Lawmakers look to ban ‘revenge porn’

North Dakota lawmakers are considering legislation that would make publishing or distributing so-called “revenge porn” a crime.

Revenge porn is the term used to describe the practice of posting a nude or sexually explicit photo or video of someone on the Internet without their consent.

Democratic Senate Minority leader Mac Schneider of Grand Forks is the bill’s primary sponsor.

The legislation would make it a misdemeanor to post sexually explicit photos or video of a person online. The penalty is up to one year in jail and a $3,000 fine.

The Senate already has approved the legislation.


House kills ethics commission resolution

North Dakota’s House has killed a resolution that would have allowed voters to decide if a panel is needed to investigate alleged acts of wrongdoing by politicians.

The Republican-led House voted 68-25 against the resolution.

House assistant Democratic leader Corey Mock of Grand Forks has been pushing since 2011 to establish an ethics commission. But legislation to create such commissions was soundly defeated by the Legislature in the past two sessions.

Mock’s resolution that was killed Monday would have let voters decide whether the state Constitution should be changed to form an ethics panel.

Opponents have argued that an ethics commission isn’t required because the Legislature already follows high standards of conduct.


Juvenile justice overhaul is signed into law

Gov. Dennis Daugaard has signed a proposal that attempts to shift juvenile offenders toward community-based services and significantly decrease the number committed to the care of the Department of Corrections.

Daugaard signed the bill flanked by lawmakers and staff who helped pass one of his key policy proposals for the 2015 session.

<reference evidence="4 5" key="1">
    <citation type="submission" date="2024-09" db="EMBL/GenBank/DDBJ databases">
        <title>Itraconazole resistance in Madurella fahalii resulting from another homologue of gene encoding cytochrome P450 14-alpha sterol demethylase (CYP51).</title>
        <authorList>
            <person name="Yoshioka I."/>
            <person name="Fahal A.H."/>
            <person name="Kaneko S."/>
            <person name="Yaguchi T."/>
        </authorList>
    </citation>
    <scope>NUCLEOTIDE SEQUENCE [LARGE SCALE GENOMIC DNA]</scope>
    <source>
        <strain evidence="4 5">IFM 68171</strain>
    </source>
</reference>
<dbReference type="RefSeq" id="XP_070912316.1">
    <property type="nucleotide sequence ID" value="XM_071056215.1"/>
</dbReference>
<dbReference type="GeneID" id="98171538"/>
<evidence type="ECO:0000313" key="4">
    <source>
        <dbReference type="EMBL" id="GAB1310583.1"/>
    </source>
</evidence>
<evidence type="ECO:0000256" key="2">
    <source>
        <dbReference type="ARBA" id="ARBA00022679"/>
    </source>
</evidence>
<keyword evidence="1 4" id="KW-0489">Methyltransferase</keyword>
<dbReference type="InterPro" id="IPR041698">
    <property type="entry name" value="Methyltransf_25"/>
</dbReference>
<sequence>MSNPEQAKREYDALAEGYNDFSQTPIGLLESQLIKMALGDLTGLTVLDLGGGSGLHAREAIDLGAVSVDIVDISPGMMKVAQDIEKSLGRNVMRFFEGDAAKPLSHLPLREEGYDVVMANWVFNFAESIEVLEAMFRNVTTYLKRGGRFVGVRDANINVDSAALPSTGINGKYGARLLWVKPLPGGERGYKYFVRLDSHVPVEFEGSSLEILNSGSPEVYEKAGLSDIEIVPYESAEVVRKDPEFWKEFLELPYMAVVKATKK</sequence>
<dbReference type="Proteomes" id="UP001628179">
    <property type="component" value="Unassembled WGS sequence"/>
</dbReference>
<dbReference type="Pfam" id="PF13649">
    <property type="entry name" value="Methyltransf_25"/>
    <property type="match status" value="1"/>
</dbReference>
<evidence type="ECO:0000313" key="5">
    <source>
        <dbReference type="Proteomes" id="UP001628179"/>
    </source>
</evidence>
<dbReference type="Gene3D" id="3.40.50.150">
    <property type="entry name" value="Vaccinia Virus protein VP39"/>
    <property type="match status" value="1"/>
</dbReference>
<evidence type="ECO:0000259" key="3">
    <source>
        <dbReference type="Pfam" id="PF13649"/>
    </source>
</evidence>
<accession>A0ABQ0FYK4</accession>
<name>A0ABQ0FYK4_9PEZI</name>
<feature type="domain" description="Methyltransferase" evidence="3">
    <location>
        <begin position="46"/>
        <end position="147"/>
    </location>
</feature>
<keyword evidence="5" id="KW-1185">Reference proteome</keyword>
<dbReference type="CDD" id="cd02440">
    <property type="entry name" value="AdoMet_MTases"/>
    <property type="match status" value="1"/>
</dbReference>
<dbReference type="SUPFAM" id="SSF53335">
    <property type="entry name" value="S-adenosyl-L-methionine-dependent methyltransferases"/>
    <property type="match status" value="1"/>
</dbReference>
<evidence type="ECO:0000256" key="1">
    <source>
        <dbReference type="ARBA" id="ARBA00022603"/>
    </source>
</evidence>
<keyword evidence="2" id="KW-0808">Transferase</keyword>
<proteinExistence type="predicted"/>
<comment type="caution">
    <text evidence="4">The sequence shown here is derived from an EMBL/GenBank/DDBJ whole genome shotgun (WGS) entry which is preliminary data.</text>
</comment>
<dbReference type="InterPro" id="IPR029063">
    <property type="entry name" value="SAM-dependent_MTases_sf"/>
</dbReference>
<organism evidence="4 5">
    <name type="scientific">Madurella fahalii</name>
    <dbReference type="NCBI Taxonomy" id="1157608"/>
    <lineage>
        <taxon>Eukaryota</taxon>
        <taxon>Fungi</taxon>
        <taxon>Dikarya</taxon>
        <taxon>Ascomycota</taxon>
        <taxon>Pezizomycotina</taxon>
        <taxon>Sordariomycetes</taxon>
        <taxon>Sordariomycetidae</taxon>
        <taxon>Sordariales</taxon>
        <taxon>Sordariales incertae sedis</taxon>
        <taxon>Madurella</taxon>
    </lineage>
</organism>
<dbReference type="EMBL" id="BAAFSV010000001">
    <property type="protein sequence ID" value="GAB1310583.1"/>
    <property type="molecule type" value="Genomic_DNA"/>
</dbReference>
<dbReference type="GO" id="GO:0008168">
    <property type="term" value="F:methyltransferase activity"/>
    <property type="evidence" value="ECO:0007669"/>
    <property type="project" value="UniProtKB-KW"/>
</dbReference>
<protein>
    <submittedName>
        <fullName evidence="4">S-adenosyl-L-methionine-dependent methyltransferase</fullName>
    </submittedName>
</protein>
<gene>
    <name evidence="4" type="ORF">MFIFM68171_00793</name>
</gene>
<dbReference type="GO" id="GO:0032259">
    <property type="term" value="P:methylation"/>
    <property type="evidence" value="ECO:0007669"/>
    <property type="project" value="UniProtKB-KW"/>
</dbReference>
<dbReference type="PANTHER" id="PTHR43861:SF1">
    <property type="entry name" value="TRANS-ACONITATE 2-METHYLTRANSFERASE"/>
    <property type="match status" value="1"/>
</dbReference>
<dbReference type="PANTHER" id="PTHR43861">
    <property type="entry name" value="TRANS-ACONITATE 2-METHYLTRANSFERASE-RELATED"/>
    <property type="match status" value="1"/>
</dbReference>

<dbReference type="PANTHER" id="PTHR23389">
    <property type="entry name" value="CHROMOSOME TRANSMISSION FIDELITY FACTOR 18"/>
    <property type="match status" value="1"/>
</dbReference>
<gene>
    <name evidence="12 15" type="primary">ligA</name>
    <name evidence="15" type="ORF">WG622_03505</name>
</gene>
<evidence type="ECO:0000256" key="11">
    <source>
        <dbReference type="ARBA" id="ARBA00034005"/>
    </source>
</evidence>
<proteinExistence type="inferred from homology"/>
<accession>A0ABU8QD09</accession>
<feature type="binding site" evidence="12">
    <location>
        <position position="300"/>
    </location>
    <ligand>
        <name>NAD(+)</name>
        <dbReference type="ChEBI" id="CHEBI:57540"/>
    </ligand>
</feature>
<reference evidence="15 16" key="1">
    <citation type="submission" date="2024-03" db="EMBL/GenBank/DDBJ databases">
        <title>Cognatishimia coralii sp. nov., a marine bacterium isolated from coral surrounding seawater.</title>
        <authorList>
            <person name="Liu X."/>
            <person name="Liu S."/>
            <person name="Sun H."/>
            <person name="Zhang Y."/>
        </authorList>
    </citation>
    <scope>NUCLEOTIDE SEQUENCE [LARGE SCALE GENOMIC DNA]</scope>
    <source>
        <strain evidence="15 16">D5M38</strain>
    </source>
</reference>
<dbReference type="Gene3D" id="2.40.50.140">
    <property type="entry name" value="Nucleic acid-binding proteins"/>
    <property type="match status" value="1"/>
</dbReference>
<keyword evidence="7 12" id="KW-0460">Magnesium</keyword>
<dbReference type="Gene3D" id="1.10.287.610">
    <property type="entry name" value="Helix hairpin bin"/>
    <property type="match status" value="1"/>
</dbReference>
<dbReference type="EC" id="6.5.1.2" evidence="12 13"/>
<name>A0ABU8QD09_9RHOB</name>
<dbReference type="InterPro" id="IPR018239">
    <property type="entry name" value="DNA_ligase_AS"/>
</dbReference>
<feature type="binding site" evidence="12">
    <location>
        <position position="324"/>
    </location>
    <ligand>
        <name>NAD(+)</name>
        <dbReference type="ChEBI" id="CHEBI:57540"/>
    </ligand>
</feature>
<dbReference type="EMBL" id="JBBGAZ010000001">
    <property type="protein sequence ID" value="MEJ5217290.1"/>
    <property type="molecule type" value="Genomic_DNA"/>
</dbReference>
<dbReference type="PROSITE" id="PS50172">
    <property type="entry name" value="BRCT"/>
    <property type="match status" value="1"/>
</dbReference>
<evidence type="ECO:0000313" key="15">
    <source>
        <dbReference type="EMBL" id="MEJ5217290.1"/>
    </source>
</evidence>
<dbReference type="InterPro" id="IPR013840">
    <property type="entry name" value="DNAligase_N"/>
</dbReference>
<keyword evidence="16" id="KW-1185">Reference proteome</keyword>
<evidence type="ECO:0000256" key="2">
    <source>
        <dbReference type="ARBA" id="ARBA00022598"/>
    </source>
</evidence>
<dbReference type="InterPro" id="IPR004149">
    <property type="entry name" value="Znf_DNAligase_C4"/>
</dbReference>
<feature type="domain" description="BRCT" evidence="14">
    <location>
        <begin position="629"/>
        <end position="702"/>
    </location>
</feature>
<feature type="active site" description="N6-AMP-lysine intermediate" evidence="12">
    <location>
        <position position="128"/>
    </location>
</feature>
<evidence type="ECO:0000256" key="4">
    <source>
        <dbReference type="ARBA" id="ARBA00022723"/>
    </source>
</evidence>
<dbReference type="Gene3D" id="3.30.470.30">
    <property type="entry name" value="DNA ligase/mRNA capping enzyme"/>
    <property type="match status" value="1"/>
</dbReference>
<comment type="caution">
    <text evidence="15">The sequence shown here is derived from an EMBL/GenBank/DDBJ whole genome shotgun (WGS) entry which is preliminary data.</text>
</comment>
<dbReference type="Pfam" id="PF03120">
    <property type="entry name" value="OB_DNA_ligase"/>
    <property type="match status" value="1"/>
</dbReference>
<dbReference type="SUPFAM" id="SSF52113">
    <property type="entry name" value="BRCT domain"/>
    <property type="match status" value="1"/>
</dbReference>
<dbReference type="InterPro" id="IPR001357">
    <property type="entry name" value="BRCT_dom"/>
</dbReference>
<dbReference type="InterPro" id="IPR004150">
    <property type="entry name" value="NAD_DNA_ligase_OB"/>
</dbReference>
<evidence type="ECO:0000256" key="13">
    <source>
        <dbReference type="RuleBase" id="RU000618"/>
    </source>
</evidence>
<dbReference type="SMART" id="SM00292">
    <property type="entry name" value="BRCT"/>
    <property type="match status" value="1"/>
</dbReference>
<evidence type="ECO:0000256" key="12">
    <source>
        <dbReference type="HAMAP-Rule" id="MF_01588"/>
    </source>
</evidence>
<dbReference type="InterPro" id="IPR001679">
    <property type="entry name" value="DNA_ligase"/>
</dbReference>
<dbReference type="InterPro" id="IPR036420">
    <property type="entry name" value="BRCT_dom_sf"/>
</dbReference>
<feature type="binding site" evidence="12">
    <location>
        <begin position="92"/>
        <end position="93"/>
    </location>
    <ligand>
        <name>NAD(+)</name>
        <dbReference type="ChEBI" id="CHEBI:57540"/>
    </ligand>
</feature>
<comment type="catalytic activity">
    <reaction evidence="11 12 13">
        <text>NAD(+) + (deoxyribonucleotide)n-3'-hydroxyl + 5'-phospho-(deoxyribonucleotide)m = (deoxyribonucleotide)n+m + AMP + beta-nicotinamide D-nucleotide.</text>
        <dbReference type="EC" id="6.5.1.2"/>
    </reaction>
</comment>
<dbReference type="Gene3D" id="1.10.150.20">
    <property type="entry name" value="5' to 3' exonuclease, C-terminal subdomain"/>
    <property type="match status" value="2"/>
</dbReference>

Daugaard says the proposal aims to increase public safety while holding juvenile offenders accountable at a lower cost.

The plan mirrors 2013 changes lawmakers made to the adult criminal justice system. Daugaard says he’s glad to sign a “major policy initiative that I knew from the outset would be important to South Dakota.”

Daugaard is recommending about $3.2 million for the plan in the next budget cycle. Much of that is to expand access to community services.


Court rejects dozing juror appeal

A Wisconsin appeals court says a former Milwaukee correctional officer was properly convicted of sexual assault even though he claimed one of his jurors dozed off during his trial.

Prosecutors accused Christopher Jackson in 2009 of sexually assaulting an inmate at the Milwaukee Women’s Correctional Center. A jury convicted him in 2010.

Jackson argued on appeal that a juror fell asleep during his testimony, violating his due process rights. The 1st District Court of Appeals rejected that contention on Tuesday, noting a detective in the courtroom believed the juror was fighting to stay awake and wasn’t actually unconscious.


Northwestern Mutual settles class action suit

Northwestern Mutual Life Insurance Co. will pay $84 million to settle a class action lawsuit over changes it made to annuities.

Some 29,000 former owners of the annuities and 4,000 current holders will be eligible to share in the settlement. Northwestern Mutual spokeswoman Betsy Hoylman says the company decided it was in everyone’s best interest to avoid the continued cost of litigation and the “uncertainty of the legal process.”

The lawsuit stems from changes the company made to annuities it sold before 1985. The plaintiffs said Northwestern Mutual improperly changed the way it paid the annuity owners without notifying them or getting permission — and that they lost dividend income over the next 20 years.